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Class::Accessor(3pm)  User Contributed Perl Documentation Class::Accessor(3pm)

         Class::Accessor - Automated accessor generation

         package Employee;
         use base qw(Class::Accessor);
         Employee->mk_accessors(qw(name role salary));

         # Meanwhile, in a nearby piece of code!
         # Class::Accessor provides new().
         my $mp = Foo->new({ name => "Marty", role => "JAPH" });

         my $job = $mp->role;  # gets $mp->{role}
         $mp->salary(400000);  # sets $mp->{salary} = 400000 (I wish)

         # like my @info = @{$mp}{qw(name role)}
         my @info = $mp->get(qw(name role));

         # $mp->{salary} = 400000
         $mp->set('salary', 400000);

       This module automagically generates accessors/mutators for your class.

       Most of the time, writing accessors is an exercise in cutting and past-
       ing.  You usually wind up with a series of methods like this:

           sub name {
               my $self = shift;
               if(@_) {
                   $self->{name} = $_[0];
               return $self->{name};

           sub salary {
               my $self = shift;
               if(@_) {
                   $self->{salary} = $_[0];
               return $self->{salary};

         # etc...

       One for each piece of data in your object.  While some will be unique,
       doing value checks and special storage tricks, most will simply be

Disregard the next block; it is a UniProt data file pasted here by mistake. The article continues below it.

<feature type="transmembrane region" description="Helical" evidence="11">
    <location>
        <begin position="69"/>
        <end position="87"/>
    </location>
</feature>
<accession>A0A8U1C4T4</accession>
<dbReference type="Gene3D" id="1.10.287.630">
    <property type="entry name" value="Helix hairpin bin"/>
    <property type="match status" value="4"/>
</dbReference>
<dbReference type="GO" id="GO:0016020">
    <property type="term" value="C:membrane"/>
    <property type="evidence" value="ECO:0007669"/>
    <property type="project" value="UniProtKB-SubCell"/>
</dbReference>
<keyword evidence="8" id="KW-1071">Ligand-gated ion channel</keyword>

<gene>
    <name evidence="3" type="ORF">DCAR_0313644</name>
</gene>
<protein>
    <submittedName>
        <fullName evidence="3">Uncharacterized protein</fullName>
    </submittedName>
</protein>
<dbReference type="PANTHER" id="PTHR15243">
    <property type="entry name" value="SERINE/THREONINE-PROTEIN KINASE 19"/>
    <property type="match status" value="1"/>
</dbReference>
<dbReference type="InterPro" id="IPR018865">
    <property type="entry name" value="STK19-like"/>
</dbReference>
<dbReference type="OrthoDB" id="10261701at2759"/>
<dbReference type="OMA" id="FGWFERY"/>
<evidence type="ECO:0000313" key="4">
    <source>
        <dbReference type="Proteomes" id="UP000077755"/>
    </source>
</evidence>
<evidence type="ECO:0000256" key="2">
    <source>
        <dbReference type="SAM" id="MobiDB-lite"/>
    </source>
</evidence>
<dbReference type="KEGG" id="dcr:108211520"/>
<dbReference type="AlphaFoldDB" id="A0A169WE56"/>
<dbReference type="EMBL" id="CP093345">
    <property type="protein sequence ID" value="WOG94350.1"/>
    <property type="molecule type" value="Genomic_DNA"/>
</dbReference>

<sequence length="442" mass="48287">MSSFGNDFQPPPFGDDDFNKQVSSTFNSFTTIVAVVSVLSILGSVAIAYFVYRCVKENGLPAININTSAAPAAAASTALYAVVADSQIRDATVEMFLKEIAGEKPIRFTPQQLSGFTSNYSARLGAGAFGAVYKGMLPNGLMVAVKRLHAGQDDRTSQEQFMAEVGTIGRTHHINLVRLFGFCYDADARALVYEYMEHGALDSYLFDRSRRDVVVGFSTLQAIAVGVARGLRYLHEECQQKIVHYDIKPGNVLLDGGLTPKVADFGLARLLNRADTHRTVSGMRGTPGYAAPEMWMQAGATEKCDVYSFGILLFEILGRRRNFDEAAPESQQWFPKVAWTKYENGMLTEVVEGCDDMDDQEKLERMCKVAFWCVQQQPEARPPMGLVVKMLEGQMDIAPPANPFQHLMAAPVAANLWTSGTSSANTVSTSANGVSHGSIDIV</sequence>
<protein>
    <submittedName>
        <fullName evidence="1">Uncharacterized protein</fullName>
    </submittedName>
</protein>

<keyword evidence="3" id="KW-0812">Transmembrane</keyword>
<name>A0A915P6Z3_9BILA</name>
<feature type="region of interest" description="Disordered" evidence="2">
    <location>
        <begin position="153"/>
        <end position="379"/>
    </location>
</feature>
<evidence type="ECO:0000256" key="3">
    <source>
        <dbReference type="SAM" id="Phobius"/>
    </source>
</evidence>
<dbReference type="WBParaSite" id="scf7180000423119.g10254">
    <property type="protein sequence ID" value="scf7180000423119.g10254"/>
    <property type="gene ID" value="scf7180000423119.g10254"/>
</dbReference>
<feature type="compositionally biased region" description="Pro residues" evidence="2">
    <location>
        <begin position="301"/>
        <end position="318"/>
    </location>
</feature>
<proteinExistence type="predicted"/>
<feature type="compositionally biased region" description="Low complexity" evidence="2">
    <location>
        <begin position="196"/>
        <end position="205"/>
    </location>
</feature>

exercises in repetition.  Not only is it Bad Style to have a bunch of
       repetitious code, but it's also simply not lazy, which is the real

       If you make your module a subclass of Class::Accessor and declare your
       accessor fields with mk_accessors() then you'll find yourself with a
       set of automatically generated accessors which can even be customized!

       The basic set up is very simple:

           package My::Class;
           use base qw(Class::Accessor);
           My::Class->mk_accessors( qw(foo bar car) );

       Done.  My::Class now has simple foo(), bar() and car() accessors

       What Makes This Different?

       What makes this module special compared to all the other method gener-
       ating modules ("SEE ALSO")?  By overriding the get() and set() methods
       you can alter the behavior of the accessors class-wide.  Also, the
       accessors are implemented as closures which should cost a bit less mem-
       ory than most other solutions which generate a new method for each


           my $obj = Class->new;
           my $obj = $other_obj->new;

           my $obj = Class->new(\%fields);
           my $obj = $other_obj->new(\%fields);

       Class::Accessor provides a basic constructor.  It generates a hash-
       based object and can be called as either a class method or an object

       It takes an optional %fields hash which is used to initialize the